Share this post


Link to post
Share on other sites
gretsch
Sorry, but I have to disagree (at least partially) to some of this thread. It is not a rare occurance for an engine to begin leaking oil if switched to synthetic at high mileage. The reasoning behind this (at least from past research on the topic) is that conventional motor oil and associated additives in the oil can create gunk inside the motor, especially where a seal or gasket is beginning to leak which will plug the leak. If switched to synthetic oil which has superior cleaning and stability properties, the gunk will relatively quickly be cleaned off by the synthetic oil and its additives thus unplugging the leak. It is correct to assume however, that an engine that has no leaks (plugged or unplugged) will not leak oil if switched to synthetic.

Share this post


Link to post
Share on other sites
hufhouse
Quick Update: This morning, I changed back to 30-weight oil. While I was down there in the vicinity, I took a closer look at the seal. Pat wins the prize on this one...the seal was nearly flush with the outside surface of the engine (it's supposed to be almost 1/2" back) and loose enough that I could push it back where it was supposed to be with my fingers. I assume it is supposed to be tighter than that, so I probably need a new seal. I let the tractor run for about 1/2 hour while I cleaned the garage floor and put away my tools. I could see no signs of leaking, even around the loose seal. It was good and hot after 1/2 hour, so that's a good sign. Unfortunately, the weather forecast for Northeast Ohio doesn't look good for mowing anytime soon. As soon as I can, I'm going to get out and run the mower good for 2-1/2 hours like I do each time I mow, then tear into it with a flashlight and see if I have any leaks. For now, thanks to everyone for giving me the confidence to work through this. I thought "oil seals" were one of those things that required you to have "feeler guages" and stuff to work on. I thought it was really precise, and I was hesitant to mess with it. Now, I feel pretty confident that I could whip off that old seal and replace it with a new one if I see that it is leaking. I'll keep you updated next time I use the tractor.

Share this post


Link to post
Share on other sites
hufhouse
One more update: Went out and mowed for about 20 minutes until it started to rain. It's a good thing it started to rain, though. I checked the engine over for oil leaks and found that the rear seal (front of the tractor) is definitely bad. It was almost completely out of the engine and there was oil all over the front of the tractor. :( I ordered a new seal at the local Simplicity shop, and it won't be in until Monday. Oh well. At least I now have the confidence to try and fix this. I'll let you know how it goes.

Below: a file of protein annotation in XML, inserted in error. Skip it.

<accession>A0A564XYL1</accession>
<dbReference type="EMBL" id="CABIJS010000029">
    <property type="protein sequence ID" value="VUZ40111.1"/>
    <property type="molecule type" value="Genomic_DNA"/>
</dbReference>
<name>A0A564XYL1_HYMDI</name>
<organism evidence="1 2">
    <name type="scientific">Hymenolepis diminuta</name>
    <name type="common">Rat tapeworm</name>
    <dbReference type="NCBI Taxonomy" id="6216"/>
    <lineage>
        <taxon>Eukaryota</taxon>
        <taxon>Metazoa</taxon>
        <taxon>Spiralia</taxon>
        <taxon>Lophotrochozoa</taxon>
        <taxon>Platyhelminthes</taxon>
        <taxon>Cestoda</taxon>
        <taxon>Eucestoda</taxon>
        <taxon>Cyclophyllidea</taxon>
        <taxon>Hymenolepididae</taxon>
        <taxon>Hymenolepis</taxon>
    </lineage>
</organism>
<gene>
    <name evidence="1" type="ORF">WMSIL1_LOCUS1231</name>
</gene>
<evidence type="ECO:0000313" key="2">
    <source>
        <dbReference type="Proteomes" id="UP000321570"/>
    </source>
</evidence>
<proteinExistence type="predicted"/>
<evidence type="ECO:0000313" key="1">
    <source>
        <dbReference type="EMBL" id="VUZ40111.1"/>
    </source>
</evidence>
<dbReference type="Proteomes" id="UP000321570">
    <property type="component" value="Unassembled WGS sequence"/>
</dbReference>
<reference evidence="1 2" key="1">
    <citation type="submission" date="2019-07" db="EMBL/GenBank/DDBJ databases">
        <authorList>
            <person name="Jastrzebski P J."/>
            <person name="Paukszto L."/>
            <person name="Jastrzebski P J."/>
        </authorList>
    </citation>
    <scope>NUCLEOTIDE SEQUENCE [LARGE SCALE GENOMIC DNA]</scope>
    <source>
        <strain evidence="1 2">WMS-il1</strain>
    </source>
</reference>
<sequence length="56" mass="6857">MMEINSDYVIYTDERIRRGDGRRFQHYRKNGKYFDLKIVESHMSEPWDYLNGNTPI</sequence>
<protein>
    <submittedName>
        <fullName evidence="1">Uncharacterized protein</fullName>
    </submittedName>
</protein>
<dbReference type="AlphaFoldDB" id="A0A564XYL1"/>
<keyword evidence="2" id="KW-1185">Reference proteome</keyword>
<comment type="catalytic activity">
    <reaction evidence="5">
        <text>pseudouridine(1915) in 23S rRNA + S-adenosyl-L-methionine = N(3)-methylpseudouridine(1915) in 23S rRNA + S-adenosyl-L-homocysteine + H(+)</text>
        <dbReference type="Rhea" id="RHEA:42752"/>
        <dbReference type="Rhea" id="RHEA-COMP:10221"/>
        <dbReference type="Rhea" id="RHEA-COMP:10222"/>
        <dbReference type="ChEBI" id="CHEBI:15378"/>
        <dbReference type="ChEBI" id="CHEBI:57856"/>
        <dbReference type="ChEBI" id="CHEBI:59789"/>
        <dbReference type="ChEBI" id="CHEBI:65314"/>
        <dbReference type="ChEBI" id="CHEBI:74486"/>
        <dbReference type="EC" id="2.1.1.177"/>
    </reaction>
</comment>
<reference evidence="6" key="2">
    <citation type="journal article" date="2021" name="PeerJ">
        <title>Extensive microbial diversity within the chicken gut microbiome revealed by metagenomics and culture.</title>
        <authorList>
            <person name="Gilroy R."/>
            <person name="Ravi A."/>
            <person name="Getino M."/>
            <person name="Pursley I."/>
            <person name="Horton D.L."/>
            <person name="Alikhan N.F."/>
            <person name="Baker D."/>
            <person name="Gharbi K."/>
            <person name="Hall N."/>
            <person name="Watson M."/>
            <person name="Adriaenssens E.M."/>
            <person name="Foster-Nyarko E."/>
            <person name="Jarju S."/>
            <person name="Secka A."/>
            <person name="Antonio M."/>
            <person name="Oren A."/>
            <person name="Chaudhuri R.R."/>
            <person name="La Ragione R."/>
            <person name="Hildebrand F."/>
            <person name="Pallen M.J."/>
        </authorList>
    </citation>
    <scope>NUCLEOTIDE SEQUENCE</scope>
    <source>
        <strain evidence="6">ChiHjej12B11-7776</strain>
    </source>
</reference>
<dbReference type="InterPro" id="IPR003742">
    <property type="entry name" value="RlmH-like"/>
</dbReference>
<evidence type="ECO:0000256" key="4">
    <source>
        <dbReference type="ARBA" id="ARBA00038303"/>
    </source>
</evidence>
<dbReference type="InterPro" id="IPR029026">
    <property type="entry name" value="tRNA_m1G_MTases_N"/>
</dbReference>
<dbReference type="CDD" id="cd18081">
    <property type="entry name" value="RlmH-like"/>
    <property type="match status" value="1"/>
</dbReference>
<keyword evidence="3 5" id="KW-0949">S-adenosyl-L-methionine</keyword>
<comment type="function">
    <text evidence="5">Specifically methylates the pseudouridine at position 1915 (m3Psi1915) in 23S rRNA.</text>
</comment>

Share this post


Link to post
Share on other sites
hufhouse
I replaced the seal today and I'm embarassed that I was so hesitant before. :I I thought an oil seal was a solid thin piece of metal that had to be driven into the engine to a very precise tolerance. I didn't realize it was made mostly of rubber! The old seal showed no signs that anyone ever used any sealant on it. Is that normal? I went an bought the product recommended in the service manual for the engine, and put a 1/8" bead around the outside of the oil seal as recommended. However, the old oil seal that came out (and the recess it goes into) didn't show any signs of sealant. I'm going to let the tractor sit for a day before starting to let the sealant dry. I'll post the results tomorrow. ^

Share this post


Link to post
Share on other sites
hufhouse
Last post... Thanks to high wet grass, I mowed for about three hours today. No oil leaks and oil use was back to normal or maybe less than before. Thanks everybody for your help!8D

Share this post


Link to post
Share on other sites
Guest
This topic is now closed to further replies.
Sign in to follow this  

×